Truth be told, I think Patriot Games stands as one of the best American spy movies produced in the last thirty or so years. It helps that it has, for my money, one of the great leading actors in Harrison Ford, but I also think it works because it tries to explore something of how the American espionage services work, while functioning as a thriller in its own right. It’s easy to reduce the American intelligence agencies to mere window-dressing in a conventional action movie, or to heavily politicise the organisations as part of a political drama, but I think Patriot Games works best because it’s a spy movie that actually feels like it’s a thriller about the intelligence gathering community.
Jack Ryan’s an interesting character. I’m always reluctant to define characters as geographically specific versions of other characters, but I think that Ryan comes close to the fabled “American James Bond.” I’m not talking about any of the individual characteristics, but more about their roles as protagonists in films about spying – in fact, the individual characteristics of each character are quite distinct. I think that Ryan embodies the American character in the same way that Bond evokes Britain. Bond is, even at his most serious, a playfully ironic character, while Jack Ryan seems like he actually has the weight of the world on his shoulders. Bond is a man caught up in the pointless emptiness of it all, revelling in a glib almost-nihilist “nothing matters” perspective, while Ryan treats everything he does with the utmost care and respect.
I don’t think you could transpose Bond to America, because his character is so very British. Ignoring Roger Moore, there was always a self-awareness and an implicit acknowledgement of the ridiculous nature of it all, that it wasn’t too serious. It’s harder to do that with a major American motion picture, and I’d argue that’s why some of Tom Cruise’s more blatant attempts to create his own American version of the iconic spy haven’t really worked as well as he might have hoped (in films like Knight and Day and Mission: Impossible). Jack Ryan works because he doesn’t try to copy the obviously British touches that defined Ian Fleming’s spy, favouring seriousness and earnestness over irony and wit.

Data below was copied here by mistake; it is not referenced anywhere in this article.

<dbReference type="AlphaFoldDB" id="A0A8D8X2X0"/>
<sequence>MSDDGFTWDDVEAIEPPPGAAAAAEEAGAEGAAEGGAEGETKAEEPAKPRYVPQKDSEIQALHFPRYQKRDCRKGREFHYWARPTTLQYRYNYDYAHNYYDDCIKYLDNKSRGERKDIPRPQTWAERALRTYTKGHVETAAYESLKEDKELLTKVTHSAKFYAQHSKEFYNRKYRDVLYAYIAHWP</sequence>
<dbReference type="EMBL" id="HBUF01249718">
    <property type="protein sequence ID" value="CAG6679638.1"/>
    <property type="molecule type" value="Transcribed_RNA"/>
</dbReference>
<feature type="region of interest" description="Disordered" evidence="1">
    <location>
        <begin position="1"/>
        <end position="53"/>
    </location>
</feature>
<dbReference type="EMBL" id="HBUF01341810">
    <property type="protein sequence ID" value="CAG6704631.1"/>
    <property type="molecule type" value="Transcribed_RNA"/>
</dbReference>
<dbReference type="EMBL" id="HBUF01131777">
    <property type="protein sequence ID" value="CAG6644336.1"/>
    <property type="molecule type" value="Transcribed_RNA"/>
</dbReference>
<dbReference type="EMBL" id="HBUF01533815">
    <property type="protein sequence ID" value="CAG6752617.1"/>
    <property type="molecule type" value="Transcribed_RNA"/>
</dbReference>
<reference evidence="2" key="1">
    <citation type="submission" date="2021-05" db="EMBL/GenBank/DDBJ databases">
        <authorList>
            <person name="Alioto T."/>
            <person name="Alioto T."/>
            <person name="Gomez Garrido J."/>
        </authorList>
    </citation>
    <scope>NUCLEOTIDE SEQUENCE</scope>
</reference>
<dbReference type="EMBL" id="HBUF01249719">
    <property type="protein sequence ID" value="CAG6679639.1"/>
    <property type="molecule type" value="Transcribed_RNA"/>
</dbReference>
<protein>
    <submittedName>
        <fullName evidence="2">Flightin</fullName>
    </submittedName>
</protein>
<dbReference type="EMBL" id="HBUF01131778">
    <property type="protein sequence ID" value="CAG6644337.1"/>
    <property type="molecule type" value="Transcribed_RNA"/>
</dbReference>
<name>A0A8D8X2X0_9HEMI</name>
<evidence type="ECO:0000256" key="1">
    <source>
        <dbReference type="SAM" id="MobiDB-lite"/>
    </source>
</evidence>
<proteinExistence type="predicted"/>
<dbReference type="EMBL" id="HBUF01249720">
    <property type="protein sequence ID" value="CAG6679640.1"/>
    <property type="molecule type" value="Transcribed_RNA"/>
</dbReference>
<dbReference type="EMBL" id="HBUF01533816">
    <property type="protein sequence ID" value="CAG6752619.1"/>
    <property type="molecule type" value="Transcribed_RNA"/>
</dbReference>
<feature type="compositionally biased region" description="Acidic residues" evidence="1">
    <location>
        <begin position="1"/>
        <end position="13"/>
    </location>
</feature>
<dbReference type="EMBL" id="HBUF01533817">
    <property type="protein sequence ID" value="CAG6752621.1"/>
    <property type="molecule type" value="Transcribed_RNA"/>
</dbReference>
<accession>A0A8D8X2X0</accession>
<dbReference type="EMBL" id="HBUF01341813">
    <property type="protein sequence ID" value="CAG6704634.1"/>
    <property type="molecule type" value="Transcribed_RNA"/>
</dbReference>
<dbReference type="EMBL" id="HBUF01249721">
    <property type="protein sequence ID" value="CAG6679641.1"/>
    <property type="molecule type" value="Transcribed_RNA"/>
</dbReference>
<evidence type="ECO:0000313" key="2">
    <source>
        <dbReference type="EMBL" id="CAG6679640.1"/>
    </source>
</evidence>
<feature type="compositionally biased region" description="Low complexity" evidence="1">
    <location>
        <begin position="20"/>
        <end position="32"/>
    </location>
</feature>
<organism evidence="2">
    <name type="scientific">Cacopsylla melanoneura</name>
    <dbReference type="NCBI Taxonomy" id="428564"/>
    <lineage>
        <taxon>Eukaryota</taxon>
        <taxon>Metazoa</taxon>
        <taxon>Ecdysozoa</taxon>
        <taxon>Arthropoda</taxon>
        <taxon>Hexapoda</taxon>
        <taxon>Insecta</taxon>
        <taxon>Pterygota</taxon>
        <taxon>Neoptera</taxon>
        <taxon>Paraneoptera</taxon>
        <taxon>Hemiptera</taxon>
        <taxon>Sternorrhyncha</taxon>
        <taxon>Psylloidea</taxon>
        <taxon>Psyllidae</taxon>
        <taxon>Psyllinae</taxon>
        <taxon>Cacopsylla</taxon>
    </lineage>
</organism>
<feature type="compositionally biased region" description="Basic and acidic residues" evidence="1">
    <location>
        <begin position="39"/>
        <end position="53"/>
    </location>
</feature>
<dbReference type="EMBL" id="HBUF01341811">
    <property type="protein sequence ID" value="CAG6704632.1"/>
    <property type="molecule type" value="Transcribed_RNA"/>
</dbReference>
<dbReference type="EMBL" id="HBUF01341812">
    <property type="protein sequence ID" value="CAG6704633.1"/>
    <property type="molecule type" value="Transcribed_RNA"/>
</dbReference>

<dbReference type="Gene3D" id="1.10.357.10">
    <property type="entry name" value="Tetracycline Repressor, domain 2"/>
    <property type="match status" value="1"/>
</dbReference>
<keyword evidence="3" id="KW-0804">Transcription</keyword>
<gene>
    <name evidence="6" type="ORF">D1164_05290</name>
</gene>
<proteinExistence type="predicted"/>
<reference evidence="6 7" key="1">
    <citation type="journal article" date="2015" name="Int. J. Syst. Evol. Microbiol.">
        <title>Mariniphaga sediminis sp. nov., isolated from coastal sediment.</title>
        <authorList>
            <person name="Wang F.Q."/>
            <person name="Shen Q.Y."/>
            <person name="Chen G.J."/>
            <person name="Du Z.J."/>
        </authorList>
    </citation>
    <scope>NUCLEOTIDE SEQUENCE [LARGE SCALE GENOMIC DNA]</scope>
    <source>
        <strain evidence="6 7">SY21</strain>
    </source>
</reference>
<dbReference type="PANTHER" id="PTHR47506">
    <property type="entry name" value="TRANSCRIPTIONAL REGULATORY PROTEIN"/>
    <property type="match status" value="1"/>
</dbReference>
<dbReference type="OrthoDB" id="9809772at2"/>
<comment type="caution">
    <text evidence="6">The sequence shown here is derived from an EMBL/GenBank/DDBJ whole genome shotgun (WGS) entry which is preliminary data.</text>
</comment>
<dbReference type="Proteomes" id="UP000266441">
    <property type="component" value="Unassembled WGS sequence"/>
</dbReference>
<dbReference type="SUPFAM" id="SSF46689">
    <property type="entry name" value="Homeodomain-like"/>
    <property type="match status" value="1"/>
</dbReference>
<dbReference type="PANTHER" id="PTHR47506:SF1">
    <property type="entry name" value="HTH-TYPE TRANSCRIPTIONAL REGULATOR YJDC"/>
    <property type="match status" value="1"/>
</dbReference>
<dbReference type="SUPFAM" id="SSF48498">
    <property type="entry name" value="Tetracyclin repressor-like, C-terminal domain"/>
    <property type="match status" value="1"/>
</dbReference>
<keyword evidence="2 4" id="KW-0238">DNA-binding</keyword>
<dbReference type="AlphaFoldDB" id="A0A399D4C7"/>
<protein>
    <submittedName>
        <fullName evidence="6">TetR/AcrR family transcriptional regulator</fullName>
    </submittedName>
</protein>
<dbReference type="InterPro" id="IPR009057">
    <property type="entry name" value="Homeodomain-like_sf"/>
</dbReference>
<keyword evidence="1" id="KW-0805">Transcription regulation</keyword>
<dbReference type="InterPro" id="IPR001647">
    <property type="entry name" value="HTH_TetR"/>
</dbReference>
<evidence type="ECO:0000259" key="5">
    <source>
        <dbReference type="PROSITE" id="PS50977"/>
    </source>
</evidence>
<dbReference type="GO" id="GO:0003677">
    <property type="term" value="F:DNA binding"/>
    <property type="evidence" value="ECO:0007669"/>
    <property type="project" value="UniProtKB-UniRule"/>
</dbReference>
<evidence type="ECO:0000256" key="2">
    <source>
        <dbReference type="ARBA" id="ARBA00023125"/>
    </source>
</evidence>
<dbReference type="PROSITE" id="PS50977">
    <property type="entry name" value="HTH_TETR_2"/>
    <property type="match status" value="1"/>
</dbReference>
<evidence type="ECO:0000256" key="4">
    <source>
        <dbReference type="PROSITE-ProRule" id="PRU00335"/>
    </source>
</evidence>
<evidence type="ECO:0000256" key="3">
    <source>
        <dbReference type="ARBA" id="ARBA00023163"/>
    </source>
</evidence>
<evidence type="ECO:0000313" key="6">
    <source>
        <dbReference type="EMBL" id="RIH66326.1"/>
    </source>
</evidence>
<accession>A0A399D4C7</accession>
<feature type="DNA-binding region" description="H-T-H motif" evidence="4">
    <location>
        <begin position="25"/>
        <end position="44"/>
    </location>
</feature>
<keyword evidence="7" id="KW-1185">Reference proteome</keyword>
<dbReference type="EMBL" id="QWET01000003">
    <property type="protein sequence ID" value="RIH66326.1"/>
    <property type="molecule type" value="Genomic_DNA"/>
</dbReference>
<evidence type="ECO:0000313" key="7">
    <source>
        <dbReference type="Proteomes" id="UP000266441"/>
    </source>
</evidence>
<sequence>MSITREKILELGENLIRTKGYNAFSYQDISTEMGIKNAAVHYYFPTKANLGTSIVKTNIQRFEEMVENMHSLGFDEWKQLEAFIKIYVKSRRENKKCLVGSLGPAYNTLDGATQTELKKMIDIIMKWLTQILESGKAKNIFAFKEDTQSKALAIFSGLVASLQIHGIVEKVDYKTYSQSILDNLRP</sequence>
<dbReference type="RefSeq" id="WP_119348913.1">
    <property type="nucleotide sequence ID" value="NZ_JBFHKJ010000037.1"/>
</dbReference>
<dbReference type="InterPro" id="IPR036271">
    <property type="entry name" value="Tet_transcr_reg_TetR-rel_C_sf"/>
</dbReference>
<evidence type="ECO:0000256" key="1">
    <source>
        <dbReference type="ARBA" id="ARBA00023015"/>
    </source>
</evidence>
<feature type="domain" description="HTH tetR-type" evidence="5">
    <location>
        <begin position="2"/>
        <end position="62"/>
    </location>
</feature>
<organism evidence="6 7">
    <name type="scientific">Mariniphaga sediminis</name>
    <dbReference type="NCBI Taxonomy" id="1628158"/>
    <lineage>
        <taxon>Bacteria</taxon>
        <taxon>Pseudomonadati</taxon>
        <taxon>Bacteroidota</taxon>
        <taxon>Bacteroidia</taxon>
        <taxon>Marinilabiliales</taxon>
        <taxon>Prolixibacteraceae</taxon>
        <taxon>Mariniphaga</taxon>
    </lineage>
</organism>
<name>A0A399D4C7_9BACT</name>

So Ryan is a more stern creation than any big-screen version of Bond, a man who worries about paperwork and documentation rather than charging into any situation with little thought of consequences. Ryan is a hard-working family-man expecting his second child, while Bond is a feckless womaniser with no ties to anyone. While Jack Ryan opens and closes the movie with two impressive action sequences, demonstrating that he’s no out-of-shape desk-jockey, director Phillip Noyce wisely steers clear of the gratuitous and ridiculous setpieces that define Bond. Indeed, the movie’s one car chase ends with a child seriously hurt, as if to underscore that these action sequences aren’t to be taken lightly.
There’s a wonderful sequence in the last third of the movie, where Ryan has deduced the location of a terrorist training camp after careful research and study. Bond would parachute into the camp and act like a one man wrecking crew, while Ryan does the far more reasonable thing: he watches a live feed of a military squadron cleaning out the camp, relayed to a command and control room via satellite. Tom Clancy’s stories might occasionally veer too far into the realm of political absurdity (and I say that with a certain fondness), but Patriot Games works so well because it favours the low-key approach instead of attempting the type of large and ridiculous set pieces that define the Bond films. Noyce knows that the film isn’t ironic enough to pull them off, and wisely avoids trying.